I was in a trailer. It was sparsely decorated, save for some violet curtains, shelves and tables packed with porcelain trinkets, and an infant’s mobile representing the planets hanging over the bed in which I lay.

“So. How was your night?”

She sat at the end of the bed in her pajamas, legs crossed and her hands in her lap. Her tone suggested a smirk, but her face gave only signs of concern. I had seen her a million times over the last several months and had clocked her schedule to a T, but this was the first time words were ever exchanged between us.

My own words took a while to move passed the six-foot thick ache that clouded my head, neck and, hell, entire body, and I managed to grunt, “Yup,” followed by, “what happened?”

“I only know the end of the story,” Lucia said, “where you stumbled back into camp and passed out near the animal car. You’re lucky I found you before Mr. Raleigh did. He doesn’t abide alcohol.”

“Yeah. He’s more of a Muscletech kind of guy,” I said.

Lucia snickered, nodded and smiled. She didn’t smile with her teeth; it seemed she saved that for the stage.

“Thank you, for… saving me, I guess,” I said.

“Sure.” She got up and crossed over to the electric stove on the other side of the trailer. She put a frying pan on and took a carton of eggs from the mini-fridge. “I’m making some scrambled eggs if you’re hungry.”

My stomach spiraled like Maura the Mystic’s hypno-wheel and sent a glare up to my throat. “No thanks,” I said. “Maybe just some coffee?”

“Next to you. It should still be warm.” She pointed to the small and slanted bedside table on my left. A beige mug sat precariously off center, elbows of steam oozing upwards toward the nearby window.

“Thanks,” I said as she began to crack the eggs and whisk them in a bowl. “I’m Alex, by the way.”


“Yeah, I know. You’re kind of a big deal.”

Lucia chuckled. “I think it’s Samson who’s more of the attraction. Everyone wants a piece of him.”

Just like that, the daze wore off and I realized the sort of luck I had stumbled into. This was my in.

“So… Do you… like… lions?” I asked, unable to mask the new pain in my body over the stupidity of the question. I hoped taking a sip of the coffee nonchalantly would be enough to stop any awkward moments from arising.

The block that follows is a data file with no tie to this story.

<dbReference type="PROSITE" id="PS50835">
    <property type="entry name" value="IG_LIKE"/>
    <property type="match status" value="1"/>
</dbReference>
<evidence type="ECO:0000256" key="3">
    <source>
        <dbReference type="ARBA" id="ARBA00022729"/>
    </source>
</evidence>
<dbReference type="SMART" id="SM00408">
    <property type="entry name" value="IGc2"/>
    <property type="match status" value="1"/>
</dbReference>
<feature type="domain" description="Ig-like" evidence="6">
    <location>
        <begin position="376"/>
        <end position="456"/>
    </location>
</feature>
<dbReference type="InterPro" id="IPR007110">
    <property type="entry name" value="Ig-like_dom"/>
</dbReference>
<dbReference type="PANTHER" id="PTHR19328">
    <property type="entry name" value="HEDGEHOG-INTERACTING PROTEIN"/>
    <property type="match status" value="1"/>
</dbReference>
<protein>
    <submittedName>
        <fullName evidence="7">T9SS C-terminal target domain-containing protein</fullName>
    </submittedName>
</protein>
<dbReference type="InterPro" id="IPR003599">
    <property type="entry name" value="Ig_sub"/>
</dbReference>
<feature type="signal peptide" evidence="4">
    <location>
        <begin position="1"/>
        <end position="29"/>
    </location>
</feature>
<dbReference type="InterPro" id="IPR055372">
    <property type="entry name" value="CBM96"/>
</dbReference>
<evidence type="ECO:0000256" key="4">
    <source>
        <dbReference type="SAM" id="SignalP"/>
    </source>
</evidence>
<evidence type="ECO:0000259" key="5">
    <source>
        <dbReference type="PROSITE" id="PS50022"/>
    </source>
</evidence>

Lucia shot me that look that toed the line between smug and sympathetic. “I like my lion. I can’t speak about any others.”

“It takes a lot of guts to do what you do,” I said.

“It’s never been about guts. It’s just… It just is.” She poured the eggs into the frying pan and gave them a good scramble. “I wouldn’t be doing it if I ever thought I was in danger.”

“But it’s a lion. It’s a wild animal.”

“That’s why they call me a lion tamer.”

That awkward silence finally arose, so I did my best to ignore it by taking more tiny sips of my coffee. She removed a plate from the cupboard, and her hand lingered over a second one. “Are you sure you don’t want something to eat?”

“I’m sure, thanks,” I said. “Rain check.”

And so, the next day, we had lunch together. And the day after that. And save for anytime she felt her lion needed a little more rehearsal, the next couple weeks or so saw a lot of Lucia.

But there was no sight of the lion outside of the show. I would occasionally ask questions about it and about Lucia’s history with it, but I never wanted to come off too obvious or too suspicious (as though someone having the intent to take revenge on the lion that killed his brother was a common thing that lion tamers had to look out for). And Lucia was completely honest, telling me the story of how Samson was saved from poachers, and how her husband, now ex-husband, rescued it and brought it home with him for treatment at the zoo where he worked. Once it became established that Lucia and the lion had some kind of rapport, Lucia, already a clown for the circus, switched jobs and that was that.

Along with all the getting-to-know-you stuff, we would make each other laugh. She was very forward, often touching my hand or my knee once I said something funny, and she occasionally greeted me with a kiss on the cheek and said goodbye the same way. Our lunches soon went in danger of going long and we started earning disappointed looks from Mr. Raleigh every time he would walk by, so any time a lunch was cut short, dinner was put on the schedule, and then not long after that, it was put on the schedule permanently.

Suffice it to say, I could feel my heart expanding to make room for her. When I was with her, it was easy to contain, but every moment without her was spent trying to squeeze my heart down to its regular size, cooling it down to its normal temperature, and remembering I had a mission. It didn’t matter that Lucia was quite possibly the most amazing person I had ever met and was so beautiful and warm and welcoming and hilarious and an absolute bright spot in my life that I hadn’t felt in years. She worked with the enemy, which in a sense made her the enemy. I could not fall in love with the enemy.